And the government shall be upon His shoulders. We embrace the crucified Jesus. But that is not the same thing as embracing the dead Jesus. We are not loyal to Jesus that way some people are still loyal to Elvis.

One of the glories of communion is the testimony that we give each Lord’s day. We show the Lord’s death, till He come. For the early disciples, there may have been a temptation to cover up the death of Jesus.

You serve Jesus? We saw Him crucified on Calvary.

But the correct Christian response is, “I am not ashamed of the cross of Christ.” It was necessary that He die but He is not dead.

That second part is what is hard to believe. He is not dead. But dead is dead. So, the cross becomes, to Greeks, foolishness, to Jews, a stumbling block, but to those who believe, the power of a changed life.

We are not ashamed of the death of Christ. In that death, He defeated sin and death. He conquered principalities and powers. He bought the salvation of His people. We are not holding on to some nostalgic era, dead and gone. We embrace the cross because He lives and has ascended to His throne until all dominions also recognize and believe.

And the government is upon His shoulders.

Communion Meditation- Witness

Once the Holy Spirit came in power at Pentecost, the disciples were emboldened to declare the gospel message to the world. They went out proclaiming the Lordship of Jesus Christ. And everywhere they went, their message was attested to with accompanying signs. The gospel is not just a message, words on paper, but it is a message with power. In the early days of the Church, that power was miraculous, in healings, casting out demons, power over vipers. And now that the attesting miracles have ceased, the power is the power of changed lives; men and women turned from darkness to light. power to resist sin and temptation, power to stand against the world’s schemes for education, child-rearing, marriage, and power to stand in holiness in a life transformed by Jesus Christ.

We are called to be witnesses. And what we do here in this meal, testifies to the world that we are Christians and that we believe, not only in a risen Savior, who gives us victory over death, but also in a crucified savior, who died on our behalf. We do not shrink from the foolishness of the cross but embrace it because it means that we have been set free from our sins to live new lives in the risen Savior. To God be the glory forever. Amen.

Exhortation-Third Sunday of Advent

On this Third Sunday of Advent, we are still waiting. We have begun our celebrations and look forward to the festivity and the fellowship. We are thinking of presents, both giving and receiving and we are hoping to please those we give to and are reminding ourselves to be pleased with the gifts that we are given.

As we prepare for Christmas, we should be doing some soul searching of our own. What has God given us? And what have you given Him?

We all know that God has given His own dear Son. He gave Him to us as the greatest gift the world has ever known. It was a gift, the gift that saved the world, darkened in sin. For only God could take away the sins of the world. And He has done so. Amen!

But what have you given Him? Have you given Him your time? Your money? Your actions? Your words? Your hopes? Your good deeds? Your hidden sins? Your spouse? Your children? Your troubles? Your solutions?

The fact of the matter is that the Lord owns you. You are bought with a price and have become His slave. All rights are relinquished to the King of Heaven who has come to Earth to establish His kingdom here and rule His subjects.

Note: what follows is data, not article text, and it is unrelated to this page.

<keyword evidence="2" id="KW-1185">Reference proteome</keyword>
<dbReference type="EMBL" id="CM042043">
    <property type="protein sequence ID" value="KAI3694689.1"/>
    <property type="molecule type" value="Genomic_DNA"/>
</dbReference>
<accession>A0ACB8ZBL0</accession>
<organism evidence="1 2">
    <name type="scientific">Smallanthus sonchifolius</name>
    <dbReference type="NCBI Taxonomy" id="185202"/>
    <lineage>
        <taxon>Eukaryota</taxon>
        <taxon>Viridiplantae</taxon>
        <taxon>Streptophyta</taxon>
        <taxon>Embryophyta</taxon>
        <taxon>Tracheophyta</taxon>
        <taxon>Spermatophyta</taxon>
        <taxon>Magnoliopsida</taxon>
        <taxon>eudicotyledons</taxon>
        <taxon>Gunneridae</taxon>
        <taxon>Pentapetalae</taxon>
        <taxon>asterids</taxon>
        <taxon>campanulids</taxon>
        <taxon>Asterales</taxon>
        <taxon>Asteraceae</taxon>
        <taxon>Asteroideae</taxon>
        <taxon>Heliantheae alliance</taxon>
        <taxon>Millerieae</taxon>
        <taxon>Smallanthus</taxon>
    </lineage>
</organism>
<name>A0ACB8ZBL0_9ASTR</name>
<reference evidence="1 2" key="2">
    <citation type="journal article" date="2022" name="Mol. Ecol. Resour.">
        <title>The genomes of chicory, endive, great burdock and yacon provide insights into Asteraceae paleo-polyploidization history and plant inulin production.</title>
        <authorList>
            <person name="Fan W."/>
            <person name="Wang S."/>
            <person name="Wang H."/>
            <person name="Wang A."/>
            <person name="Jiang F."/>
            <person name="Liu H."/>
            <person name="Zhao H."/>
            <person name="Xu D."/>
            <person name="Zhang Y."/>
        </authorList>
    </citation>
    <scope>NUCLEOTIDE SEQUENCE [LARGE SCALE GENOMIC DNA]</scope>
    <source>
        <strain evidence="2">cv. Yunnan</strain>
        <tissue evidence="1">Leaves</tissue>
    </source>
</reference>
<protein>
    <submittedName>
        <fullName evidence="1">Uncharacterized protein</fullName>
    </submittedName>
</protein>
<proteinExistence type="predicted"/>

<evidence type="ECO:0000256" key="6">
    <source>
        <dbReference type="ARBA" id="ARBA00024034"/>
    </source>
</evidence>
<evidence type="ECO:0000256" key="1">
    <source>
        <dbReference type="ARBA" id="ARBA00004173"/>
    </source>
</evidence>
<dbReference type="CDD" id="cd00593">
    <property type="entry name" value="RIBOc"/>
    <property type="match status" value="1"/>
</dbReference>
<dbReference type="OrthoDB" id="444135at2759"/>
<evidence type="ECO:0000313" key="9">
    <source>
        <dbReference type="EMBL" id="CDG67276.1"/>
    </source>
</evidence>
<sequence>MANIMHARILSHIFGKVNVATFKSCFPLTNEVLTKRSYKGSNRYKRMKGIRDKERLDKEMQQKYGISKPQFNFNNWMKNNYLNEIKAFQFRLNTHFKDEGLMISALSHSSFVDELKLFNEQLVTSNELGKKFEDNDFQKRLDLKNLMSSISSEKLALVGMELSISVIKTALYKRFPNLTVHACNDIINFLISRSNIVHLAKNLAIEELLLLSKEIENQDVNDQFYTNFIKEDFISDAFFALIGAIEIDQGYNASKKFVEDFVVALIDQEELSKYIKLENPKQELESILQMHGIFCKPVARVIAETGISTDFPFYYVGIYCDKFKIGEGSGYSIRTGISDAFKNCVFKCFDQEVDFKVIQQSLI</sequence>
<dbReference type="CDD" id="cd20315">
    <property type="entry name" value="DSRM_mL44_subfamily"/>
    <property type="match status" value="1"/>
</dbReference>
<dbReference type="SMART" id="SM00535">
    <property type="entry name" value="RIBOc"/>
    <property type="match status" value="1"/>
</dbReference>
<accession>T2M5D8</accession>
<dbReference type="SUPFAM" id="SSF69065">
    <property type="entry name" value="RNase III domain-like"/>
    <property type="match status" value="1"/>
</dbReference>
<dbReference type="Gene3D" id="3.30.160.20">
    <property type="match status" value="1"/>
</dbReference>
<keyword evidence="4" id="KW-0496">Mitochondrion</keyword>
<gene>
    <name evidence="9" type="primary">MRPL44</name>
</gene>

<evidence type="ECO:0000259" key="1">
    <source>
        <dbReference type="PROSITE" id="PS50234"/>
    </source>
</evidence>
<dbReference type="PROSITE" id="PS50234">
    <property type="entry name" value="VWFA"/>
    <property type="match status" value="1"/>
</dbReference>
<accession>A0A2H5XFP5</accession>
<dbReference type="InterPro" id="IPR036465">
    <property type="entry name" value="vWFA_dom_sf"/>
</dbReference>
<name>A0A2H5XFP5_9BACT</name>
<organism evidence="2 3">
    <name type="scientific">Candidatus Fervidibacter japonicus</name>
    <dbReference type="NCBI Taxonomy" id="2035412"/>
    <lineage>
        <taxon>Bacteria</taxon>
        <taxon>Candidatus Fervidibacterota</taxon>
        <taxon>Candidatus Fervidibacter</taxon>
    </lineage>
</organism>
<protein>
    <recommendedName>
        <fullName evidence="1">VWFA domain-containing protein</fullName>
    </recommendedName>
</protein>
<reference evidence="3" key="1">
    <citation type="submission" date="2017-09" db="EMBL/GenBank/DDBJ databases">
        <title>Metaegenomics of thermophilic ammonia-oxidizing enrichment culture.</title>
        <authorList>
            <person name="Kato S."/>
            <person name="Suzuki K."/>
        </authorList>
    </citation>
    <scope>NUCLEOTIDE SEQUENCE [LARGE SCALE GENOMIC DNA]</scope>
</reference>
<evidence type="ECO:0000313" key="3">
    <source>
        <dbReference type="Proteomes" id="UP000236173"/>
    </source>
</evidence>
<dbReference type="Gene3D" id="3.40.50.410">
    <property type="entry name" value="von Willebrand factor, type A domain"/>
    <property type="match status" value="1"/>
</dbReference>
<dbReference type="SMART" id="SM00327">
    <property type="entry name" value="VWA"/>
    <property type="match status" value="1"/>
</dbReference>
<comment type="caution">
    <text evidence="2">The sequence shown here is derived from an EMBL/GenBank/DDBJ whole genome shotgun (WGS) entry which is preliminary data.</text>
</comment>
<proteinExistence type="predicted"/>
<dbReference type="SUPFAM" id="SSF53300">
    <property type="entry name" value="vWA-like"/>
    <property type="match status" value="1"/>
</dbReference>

Have you given Him the only thing that your really have to offer? Have you completely given Him yourself?

Exhortation- Second Sunday of Advent

On this Second Sunday of Advent, we have become more aware of waiting for Christmas. Waiting is something that many of us don’t do well. One way we fail is to be impatient. Our time clock is ticking at a different pace than everyone else’s. Time bothers us so people who mess with time bother us, too. We call that impatience and impatience is NOT a virtue.

But another response about time is simply not to care. You are only concerned about yourself and are oblivious to everything that is going on around you. Frankly, it doesn’t even matter to you as long as you are doing exactly what you want to be doing, right now.

Both responses are unacceptable. Impatience won’t do, nor will a selfish complacence. So, what are we to do?

We are called to wait upon the Lord. We do this with our eyes wide open, hastening for the day of good things. We prepare ourselves for His advent, ready to embrace Him and whatever He brings to us. But part of that preparation is learning to operate on the Lord’s time and not on our own time frame. We have to learn to wait, eagerly, yes, but patiently, trusting that the Lord does all things well and at just the right time.

We learn much about waiting in our own personal lives and we can apply this to waiting on the Lord. We should learn the lessons and repent and change when we fail. But God is at work in us in this as well.

Exhortation-First Sunday of Advent

Today is the first day of Advent. This time marks a period of waiting for God’s promises to come. This is a good practice. I am thankful that we all look forward to Christmas with eager anticipation. God’s people have always done so and God has always fulfilled His promises.

He promised children to Adam and Eve and a son to replace Abel after the murder by wicked Cain. He promised children to Noah’s sons. Isaac was a child of promise to an old and empty womb. Hannah believed God and He gave the barren woman a son. But Israel grew old again, not believing the promises, unable to bear true sons, a barren womb in a dwindling kingdom.

But yet some waited for the consolation of Israel and God was faithful to His promise. Elizabeth believed God and He gave her a son, the forerunner of the Lord. Mary believed and the virgin bore a Son, One who would take away the sins of God’s people.

Always, God’s people wait upon Him to fulfill His promises and He always does. The Savior has come but comes again to us every time we call upon Him to save us from our sins. He is ever faithful. Only believe.